Railway Vibration Testing

Vibration is a complex mechanism by which mechanical movement from a source is transmitted to a receiver. The source of vibration is either construction plant or interaction between the rail and wheel of the moving train that passes through the track and into the ground. As it travels through the ground, vibration is reduced before reaching a building foundation but the degree of attenuation depends on soil and geological formations. Vibration enters buildings through their foundations where there can be attenuation or amplification of the level, particularly to upper floors.


The prediction of vibration through the soil at distances removed from the source is difficult as the soil/subsoil structure can vary considerably from one site to another. It is therefore normal practice to assess vibration propagation characteristics by on site measurements of similar track structures, if possible within similar ground conditions to those for the proposed new structure.


When vibration reaches the foundation of a building the proportion of energy entering the building depends on the nature of the foundations. For slab floors there is little attenuation as the slab is in close contact with the surrounding soil so that the vibration of such floor slabs are virtually the same as that which would exist without the slab. At buildings with spread or piled foundations vibration levels can be reduced by a factor of 2-4 when compared to the predicted ground vibration.


Vibration is carried within a building structure through walls and floors and is usually reduced at upper floor levels. However, at buildings with timber floors, such as many residential houses, vibration can be amplified, especially if the natural floor resonance frequency coincides with peaks in the ground borne vibration range. Increases by factors of 2-3 have been measured when compared to the foundation vibration level.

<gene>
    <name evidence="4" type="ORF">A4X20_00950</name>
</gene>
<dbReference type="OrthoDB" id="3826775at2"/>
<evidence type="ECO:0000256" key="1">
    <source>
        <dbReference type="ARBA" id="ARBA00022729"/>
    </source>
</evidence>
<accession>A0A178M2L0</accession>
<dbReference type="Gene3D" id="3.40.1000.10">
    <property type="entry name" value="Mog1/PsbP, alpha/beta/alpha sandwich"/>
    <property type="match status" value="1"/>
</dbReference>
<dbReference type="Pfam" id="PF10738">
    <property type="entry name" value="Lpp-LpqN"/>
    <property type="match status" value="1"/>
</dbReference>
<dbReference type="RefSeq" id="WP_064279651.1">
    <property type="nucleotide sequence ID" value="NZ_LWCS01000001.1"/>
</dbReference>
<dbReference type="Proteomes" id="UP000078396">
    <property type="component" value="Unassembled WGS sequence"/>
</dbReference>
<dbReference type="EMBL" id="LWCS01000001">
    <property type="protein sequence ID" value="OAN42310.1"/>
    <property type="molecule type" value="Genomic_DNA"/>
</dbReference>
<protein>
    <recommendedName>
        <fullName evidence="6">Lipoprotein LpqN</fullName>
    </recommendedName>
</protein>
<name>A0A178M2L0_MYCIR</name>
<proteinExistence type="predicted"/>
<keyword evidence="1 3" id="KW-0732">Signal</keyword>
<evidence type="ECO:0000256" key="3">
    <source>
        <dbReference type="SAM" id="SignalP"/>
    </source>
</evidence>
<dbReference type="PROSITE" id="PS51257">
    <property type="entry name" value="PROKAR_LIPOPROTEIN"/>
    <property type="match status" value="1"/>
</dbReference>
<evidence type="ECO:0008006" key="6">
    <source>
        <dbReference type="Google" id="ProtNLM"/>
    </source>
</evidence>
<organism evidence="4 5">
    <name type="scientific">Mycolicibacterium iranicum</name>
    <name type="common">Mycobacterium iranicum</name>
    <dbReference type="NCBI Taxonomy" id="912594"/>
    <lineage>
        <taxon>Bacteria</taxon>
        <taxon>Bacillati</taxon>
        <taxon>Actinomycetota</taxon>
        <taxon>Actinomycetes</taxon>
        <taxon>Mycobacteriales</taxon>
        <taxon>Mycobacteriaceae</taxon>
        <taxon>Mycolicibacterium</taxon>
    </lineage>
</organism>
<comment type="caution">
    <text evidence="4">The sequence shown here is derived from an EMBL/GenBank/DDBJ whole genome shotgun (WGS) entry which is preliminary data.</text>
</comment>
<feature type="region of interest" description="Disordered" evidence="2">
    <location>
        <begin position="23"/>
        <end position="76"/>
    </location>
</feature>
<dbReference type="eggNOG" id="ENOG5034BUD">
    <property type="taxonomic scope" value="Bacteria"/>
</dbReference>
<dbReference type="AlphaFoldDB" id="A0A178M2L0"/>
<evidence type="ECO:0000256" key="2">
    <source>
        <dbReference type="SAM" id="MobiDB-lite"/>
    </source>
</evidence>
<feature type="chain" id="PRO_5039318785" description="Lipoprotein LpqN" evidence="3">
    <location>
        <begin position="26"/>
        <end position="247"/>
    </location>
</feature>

Criteria for evaluating the effect of vibration on buildings have been summarised in British Standard, BS7385 (BSI 1993). These levels tend to be very conservative and give an indication of safe limits to prevent the onset of superficial damage such as surface cracking. These guidelines would be used for assessment of construction vibration and for the protection of building structures, which is 5 mm/s PPV for standard buildings and 3 mm/s PPV for listed buildings or potentially sensitive buildings.


British Standard BS6472 deals with the assessment of the response to vibration of humans in buildings and recommends the use of an index known as Vibration Dose Value (VDV) when evaluating the effect of intermittent vibration such as that caused by a series of trains passing a given location. The standard provides a method of estimating the VDV from measured values of vibration and gives a set of curves relating PPV and acceleration to levels likely to cause annoyance.